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Physiological and biochemical characterization of quinclorac resistance in a false cleavers (Galium spurium L.) biotype

Van Eerd, L.L., Stephenson, G.R., Kwiatkowski, J., Grossmann, K., Hall, J.C.
Journal of agricultural and food chemistry 2005 v.53 no.4 pp. 1144-1151
Galium spurium, herbicide-resistant weeds, biotypes, quinclorac, herbicide resistance, physiological transport, translocation (plant physiology), exudation, roots, metabolism, ethylene, abscisic acid, signal transduction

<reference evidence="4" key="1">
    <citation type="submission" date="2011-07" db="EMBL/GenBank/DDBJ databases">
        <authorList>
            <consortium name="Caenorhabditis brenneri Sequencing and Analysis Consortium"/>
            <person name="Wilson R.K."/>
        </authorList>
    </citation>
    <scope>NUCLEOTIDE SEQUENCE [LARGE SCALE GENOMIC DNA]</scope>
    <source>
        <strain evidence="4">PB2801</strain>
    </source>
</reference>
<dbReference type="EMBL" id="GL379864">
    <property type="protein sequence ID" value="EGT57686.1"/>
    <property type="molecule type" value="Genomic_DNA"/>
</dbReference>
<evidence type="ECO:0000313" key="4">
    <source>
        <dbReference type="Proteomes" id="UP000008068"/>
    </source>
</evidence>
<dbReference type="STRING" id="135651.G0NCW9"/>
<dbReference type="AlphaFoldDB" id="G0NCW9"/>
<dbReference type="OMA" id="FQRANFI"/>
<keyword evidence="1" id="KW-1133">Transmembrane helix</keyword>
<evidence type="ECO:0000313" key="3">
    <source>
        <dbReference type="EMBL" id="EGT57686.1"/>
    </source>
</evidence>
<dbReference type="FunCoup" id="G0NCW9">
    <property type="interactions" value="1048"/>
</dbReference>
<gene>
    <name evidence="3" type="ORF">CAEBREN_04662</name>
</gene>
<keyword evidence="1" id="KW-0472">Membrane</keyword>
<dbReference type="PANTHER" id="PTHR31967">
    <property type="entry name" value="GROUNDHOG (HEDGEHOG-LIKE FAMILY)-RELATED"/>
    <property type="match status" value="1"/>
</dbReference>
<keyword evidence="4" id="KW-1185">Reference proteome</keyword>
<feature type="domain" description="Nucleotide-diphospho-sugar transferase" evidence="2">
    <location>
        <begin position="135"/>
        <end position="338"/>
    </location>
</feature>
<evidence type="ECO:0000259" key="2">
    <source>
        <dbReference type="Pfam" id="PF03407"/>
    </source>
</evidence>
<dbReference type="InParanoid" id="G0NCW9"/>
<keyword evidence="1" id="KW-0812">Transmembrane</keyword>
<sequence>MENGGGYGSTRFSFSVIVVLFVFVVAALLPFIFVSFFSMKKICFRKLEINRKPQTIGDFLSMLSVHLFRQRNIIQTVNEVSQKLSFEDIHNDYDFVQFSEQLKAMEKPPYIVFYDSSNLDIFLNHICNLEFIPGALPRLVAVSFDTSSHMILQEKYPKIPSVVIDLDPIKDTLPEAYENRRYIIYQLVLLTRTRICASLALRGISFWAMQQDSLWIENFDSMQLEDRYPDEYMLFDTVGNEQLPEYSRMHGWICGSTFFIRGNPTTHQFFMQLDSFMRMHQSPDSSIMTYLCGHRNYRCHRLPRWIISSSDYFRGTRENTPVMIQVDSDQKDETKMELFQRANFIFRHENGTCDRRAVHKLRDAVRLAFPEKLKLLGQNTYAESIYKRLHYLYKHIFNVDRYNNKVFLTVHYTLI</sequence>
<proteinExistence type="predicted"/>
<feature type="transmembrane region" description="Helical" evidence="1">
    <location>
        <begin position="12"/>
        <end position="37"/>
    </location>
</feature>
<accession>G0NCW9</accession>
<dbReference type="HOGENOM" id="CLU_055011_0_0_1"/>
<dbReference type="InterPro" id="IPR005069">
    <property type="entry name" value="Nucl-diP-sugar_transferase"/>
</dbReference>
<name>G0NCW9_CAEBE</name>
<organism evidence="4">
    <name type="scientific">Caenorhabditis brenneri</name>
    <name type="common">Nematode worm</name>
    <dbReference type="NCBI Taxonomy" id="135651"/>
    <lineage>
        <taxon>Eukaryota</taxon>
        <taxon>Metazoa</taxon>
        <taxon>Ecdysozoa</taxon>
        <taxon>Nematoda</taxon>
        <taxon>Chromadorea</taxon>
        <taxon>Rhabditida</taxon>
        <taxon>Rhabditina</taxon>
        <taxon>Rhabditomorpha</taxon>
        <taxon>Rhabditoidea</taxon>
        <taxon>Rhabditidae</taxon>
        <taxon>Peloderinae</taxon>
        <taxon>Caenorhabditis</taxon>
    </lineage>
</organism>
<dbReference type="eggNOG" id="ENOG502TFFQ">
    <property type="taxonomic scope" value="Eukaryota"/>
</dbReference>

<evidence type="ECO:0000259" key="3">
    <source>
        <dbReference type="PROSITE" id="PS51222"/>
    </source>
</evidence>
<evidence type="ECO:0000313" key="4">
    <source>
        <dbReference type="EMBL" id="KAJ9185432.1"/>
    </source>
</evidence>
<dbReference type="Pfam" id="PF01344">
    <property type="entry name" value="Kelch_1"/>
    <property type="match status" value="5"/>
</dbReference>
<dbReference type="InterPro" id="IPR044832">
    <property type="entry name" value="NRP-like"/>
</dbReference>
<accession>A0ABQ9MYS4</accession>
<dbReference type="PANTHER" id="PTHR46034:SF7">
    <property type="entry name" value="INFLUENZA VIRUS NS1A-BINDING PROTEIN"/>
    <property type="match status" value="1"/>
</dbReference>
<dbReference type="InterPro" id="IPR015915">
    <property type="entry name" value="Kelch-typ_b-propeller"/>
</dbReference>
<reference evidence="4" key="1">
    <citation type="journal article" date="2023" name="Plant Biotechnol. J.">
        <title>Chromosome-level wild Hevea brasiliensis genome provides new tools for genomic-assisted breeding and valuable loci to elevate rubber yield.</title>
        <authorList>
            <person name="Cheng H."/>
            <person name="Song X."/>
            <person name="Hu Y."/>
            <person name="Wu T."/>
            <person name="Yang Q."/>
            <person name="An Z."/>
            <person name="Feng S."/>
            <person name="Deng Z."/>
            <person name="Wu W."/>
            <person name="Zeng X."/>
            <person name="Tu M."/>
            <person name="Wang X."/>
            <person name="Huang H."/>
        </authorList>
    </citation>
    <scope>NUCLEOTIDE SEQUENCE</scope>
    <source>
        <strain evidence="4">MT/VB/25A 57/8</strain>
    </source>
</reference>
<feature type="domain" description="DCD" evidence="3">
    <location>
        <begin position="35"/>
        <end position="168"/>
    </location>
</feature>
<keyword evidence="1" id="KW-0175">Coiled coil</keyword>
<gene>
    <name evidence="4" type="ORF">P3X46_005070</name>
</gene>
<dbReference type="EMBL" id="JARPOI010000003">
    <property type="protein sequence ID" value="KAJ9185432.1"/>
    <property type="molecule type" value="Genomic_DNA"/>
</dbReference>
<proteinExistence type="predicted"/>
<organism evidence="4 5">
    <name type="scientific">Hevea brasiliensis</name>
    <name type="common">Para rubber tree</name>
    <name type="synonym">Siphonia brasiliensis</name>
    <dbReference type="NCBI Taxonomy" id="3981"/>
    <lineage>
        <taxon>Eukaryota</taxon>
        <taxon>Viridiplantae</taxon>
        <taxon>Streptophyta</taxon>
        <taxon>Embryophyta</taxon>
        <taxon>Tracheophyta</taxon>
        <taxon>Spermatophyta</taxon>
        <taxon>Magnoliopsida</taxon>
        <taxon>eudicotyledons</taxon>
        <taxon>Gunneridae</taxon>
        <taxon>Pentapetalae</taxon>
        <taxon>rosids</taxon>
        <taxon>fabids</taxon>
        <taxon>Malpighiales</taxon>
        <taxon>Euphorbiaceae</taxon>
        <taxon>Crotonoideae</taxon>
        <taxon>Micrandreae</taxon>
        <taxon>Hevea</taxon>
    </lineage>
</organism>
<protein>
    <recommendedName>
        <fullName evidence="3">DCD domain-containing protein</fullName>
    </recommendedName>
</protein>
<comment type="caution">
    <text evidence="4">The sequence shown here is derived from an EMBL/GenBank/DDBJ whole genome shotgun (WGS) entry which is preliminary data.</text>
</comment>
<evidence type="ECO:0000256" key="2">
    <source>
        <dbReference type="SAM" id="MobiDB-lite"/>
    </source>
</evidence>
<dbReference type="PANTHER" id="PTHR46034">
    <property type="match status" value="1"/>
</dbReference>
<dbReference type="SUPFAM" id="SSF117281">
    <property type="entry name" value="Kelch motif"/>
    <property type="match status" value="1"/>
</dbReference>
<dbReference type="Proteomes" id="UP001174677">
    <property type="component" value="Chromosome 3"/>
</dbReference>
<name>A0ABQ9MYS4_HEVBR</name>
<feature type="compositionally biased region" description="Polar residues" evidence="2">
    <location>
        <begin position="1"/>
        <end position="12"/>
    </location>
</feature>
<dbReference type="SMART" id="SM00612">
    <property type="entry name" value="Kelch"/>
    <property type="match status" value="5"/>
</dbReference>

The physiological and biochemical basis for quinclorac resistance in a false cleavers (Galium spurium L.) biotype was investigated. There was no difference between herbicide resistant (R) and susceptible (S) false cleavers biotypes in response to 2,4-D, clopyralid, glyphosate, glufosinate-ammonium, or bentazon. On the basis of GR50 (growth reduction of 50%) or LD50 (lethal dose to 50% of tested plants) values, the R biotype was highly resistant to the acetolactate synthase (ALS) inhibitor, thifensulfuron-methyl (GR50 resistance ratio R/S = 57), and quinolinecarboxylic acids (quinclorac R/S = 46), resistant to MCPA (R/S = 12), and moderately resistant to the auxinic herbicides picloram (R/S = 3), dicamba (R/S = 3), fluroxypyr (R/S = 3), and triclopyr (R/S = 2). The mechanism of quinclorac resistance was not due to differences in [14C]quinclorac absorption, translocation, root exudation, or metabolism. Seventy-two hours after root application of quinclorac, ethylene increased ca. 3-fold in S but not R plants when compared to controls, while ABA increased ca. 14-fold in S as opposed to ca. 3-fold in R plants suggesting an alteration in the auxin signal transduction pathway, or altered target site causes resistance in false cleavers. The R false cleavers biotype may be an excellent model system to further examine the auxin signal transduction pathway and the mechanism of quinclorac and auxinic herbicide action.